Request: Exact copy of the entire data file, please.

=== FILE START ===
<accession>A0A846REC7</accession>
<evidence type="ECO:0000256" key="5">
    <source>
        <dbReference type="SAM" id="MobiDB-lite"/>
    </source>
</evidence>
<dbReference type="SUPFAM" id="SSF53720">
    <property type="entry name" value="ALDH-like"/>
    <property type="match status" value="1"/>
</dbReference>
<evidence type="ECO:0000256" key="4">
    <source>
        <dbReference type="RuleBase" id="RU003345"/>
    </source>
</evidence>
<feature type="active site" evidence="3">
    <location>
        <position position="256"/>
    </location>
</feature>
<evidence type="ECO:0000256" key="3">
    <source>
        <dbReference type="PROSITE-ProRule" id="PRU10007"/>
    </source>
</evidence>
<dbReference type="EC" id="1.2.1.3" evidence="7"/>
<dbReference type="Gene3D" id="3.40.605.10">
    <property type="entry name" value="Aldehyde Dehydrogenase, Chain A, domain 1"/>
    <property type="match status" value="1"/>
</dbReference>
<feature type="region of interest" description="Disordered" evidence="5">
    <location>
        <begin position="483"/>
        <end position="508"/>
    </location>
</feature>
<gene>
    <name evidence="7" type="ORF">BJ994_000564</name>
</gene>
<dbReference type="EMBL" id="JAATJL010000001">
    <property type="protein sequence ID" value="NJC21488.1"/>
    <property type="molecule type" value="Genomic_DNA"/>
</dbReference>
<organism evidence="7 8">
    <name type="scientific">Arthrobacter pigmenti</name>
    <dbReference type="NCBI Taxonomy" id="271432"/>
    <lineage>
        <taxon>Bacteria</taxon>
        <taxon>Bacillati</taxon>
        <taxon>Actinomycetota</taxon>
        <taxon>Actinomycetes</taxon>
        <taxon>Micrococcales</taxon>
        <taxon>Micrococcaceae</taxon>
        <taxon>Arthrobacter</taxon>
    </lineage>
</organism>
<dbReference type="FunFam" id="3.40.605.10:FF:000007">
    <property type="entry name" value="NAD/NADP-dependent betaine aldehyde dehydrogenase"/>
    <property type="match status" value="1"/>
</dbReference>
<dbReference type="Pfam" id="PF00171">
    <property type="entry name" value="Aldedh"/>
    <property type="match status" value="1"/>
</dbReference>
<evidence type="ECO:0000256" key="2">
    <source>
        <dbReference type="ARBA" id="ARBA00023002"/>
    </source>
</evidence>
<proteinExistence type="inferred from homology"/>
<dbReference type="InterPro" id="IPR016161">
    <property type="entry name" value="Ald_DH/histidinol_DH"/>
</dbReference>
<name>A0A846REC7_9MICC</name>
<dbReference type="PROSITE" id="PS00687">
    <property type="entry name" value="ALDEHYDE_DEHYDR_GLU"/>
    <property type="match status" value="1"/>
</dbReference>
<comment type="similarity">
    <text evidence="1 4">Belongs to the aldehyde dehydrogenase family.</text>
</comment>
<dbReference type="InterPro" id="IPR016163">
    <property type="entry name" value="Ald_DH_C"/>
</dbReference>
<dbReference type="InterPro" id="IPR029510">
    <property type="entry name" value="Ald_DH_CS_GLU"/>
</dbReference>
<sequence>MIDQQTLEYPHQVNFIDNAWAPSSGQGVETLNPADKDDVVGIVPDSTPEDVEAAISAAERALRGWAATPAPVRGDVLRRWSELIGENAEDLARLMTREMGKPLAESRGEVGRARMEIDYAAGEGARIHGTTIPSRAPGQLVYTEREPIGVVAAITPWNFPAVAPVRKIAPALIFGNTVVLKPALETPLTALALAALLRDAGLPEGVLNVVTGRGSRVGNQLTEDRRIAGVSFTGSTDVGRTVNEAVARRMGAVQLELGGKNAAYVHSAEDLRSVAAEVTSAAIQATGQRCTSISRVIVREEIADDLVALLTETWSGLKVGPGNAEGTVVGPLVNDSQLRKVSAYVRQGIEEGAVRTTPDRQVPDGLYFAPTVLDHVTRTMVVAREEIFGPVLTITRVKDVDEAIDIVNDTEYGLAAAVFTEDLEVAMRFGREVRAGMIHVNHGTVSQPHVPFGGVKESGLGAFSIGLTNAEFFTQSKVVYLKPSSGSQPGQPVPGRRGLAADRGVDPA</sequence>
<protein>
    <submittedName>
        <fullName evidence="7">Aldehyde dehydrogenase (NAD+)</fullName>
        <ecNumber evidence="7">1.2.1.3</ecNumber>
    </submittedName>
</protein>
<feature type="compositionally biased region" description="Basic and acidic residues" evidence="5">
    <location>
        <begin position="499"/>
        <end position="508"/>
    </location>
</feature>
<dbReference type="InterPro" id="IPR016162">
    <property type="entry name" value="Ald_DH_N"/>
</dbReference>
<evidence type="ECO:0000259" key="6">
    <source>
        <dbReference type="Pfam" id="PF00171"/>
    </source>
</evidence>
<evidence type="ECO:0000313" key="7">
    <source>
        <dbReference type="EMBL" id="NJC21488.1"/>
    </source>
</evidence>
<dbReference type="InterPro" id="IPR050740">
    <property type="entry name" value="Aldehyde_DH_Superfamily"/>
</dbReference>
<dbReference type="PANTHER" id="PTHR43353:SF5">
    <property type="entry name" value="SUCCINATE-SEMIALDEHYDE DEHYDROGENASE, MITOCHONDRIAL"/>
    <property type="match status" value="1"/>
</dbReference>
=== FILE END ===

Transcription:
<accession>A0A846REC7</accession>
<evidence type="ECO:0000256" key="5">
    <source>
        <dbReference type="SAM" id="MobiDB-lite"/>
    </source>
</evidence>
<dbReference type="SUPFAM" id="SSF53720">
    <property type="entry name" value="ALDH-like"/>
    <property type="match status" value="1"/>
</dbReference>
<evidence type="ECO:0000256" key="4">
    <source>
        <dbReference type="RuleBase" id="RU003345"/>
    </source>
</evidence>
<feature type="active site" evidence="3">
    <location>
        <position position="256"/>
    </location>
</feature>
<evidence type="ECO:0000256" key="3">
    <source>
        <dbReference type="PROSITE-ProRule" id="PRU10007"/>
    </source>
</evidence>
<dbReference type="EC" id="1.2.1.3" evidence="7"/>
<dbReference type="Gene3D" id="3.40.605.10">
    <property type="entry name" value="Aldehyde Dehydrogenase, Chain A, domain 1"/>
    <property type="match status" value="1"/>
</dbReference>
<feature type="region of interest" description="Disordered" evidence="5">
    <location>
        <begin position="483"/>
        <end position="508"/>
    </location>
</feature>
<gene>
    <name evidence="7" type="ORF">BJ994_000564</name>
</gene>
<dbReference type="EMBL" id="JAATJL010000001">
    <property type="protein sequence ID" value="NJC21488.1"/>
    <property type="molecule type" value="Genomic_DNA"/>
</dbReference>
<organism evidence="7 8">
    <name type="scientific">Arthrobacter pigmenti</name>
    <dbReference type="NCBI Taxonomy" id="271432"/>
    <lineage>
        <taxon>Bacteria</taxon>
        <taxon>Bacillati</taxon>
        <taxon>Actinomycetota</taxon>
        <taxon>Actinomycetes</taxon>
        <taxon>Micrococcales</taxon>
        <taxon>Micrococcaceae</taxon>
        <taxon>Arthrobacter</taxon>
    </lineage>
</organism>
<dbReference type="FunFam" id="3.40.605.10:FF:000007">
    <property type="entry name" value="NAD/NADP-dependent betaine aldehyde dehydrogenase"/>
    <property type="match status" value="1"/>
</dbReference>
<dbReference type="Pfam" id="PF00171">
    <property type="entry name" value="Aldedh"/>
    <property type="match status" value="1"/>
</dbReference>
<evidence type="ECO:0000256" key="2">
    <source>
        <dbReference type="ARBA" id="ARBA00023002"/>
    </source>
</evidence>
<proteinExistence type="inferred from homology"/>
<dbReference type="InterPro" id="IPR016161">
    <property type="entry name" value="Ald_DH/histidinol_DH"/>
</dbReference>
<name>A0A846REC7_9MICC</name>
<dbReference type="PROSITE" id="PS00687">
    <property type="entry name" value="ALDEHYDE_DEHYDR_GLU"/>
    <property type="match status" value="1"/>
</dbReference>
<comment type="similarity">
    <text evidence="1 4">Belongs to the aldehyde dehydrogenase family.</text>
</comment>
<dbReference type="InterPro" id="IPR016163">
    <property type="entry name" value="Ald_DH_C"/>
</dbReference>
<dbReference type="InterPro" id="IPR029510">
    <property type="entry name" value="Ald_DH_CS_GLU"/>
</dbReference>
<sequence>MIDQQTLEYPHQVNFIDNAWAPSSGQGVETLNPADKDDVVGIVPDSTPEDVEAAISAAERALRGWAATPAPVRGDVLRRWSELIGENAEDLARLMTREMGKPLAESRGEVGRARMEIDYAAGEGARIHGTTIPSRAPGQLVYTEREPIGVVAAITPWNFPAVAPVRKIAPALIFGNTVVLKPALETPLTALALAALLRDAGLPEGVLNVVTGRGSRVGNQLTEDRRIAGVSFTGSTDVGRTVNEAVARRMGAVQLELGGKNAAYVHSAEDLRSVAAEVTSAAIQATGQRCTSISRVIVREEIADDLVALLTETWSGLKVGPGNAEGTVVGPLVNDSQLRKVSAYVRQGIEEGAVRTTPDRQVPDGLYFAPTVLDHVTRTMVVAREEIFGPVLTITRVKDVDEAIDIVNDTEYGLAAAVFTEDLEVAMRFGREVRAGMIHVNHGTVSQPHVPFGGVKESGLGAFSIGLTNAEFFTQSKVVYLKPSSGSQPGQPVPGRRGLAADRGVDPA</sequence>
<protein>
    <submittedName>
        <fullName evidence="7">Aldehyde dehydrogenase (NAD+)</fullName>
        <ecNumber evidence="7">1.2.1.3</ecNumber>
    </submittedName>
</protein>
<feature type="compositionally biased region" description="Basic and acidic residues" evidence="5">
    <location>
        <begin position="499"/>
        <end position="508"/>
    </location>
</feature>
<dbReference type="InterPro" id="IPR016162">
    <property type="entry name" value="Ald_DH_N"/>
</dbReference>
<evidence type="ECO:0000259" key="6">
    <source>
        <dbReference type="Pfam" id="PF00171"/>
    </source>
</evidence>
<evidence type="ECO:0000313" key="7">
    <source>
        <dbReference type="EMBL" id="NJC21488.1"/>
    </source>
</evidence>
<dbReference type="InterPro" id="IPR050740">
    <property type="entry name" value="Aldehyde_DH_Superfamily"/>
</dbReference>
<dbReference type="PANTHER" id="PTHR43353:SF5">
    <property type="entry name" value="SUCCINATE-SEMIALDEHYDE DEHYDROGENASE, MITOCHONDRIAL"/>
    <property type="match status" value="1"/>
</dbReference>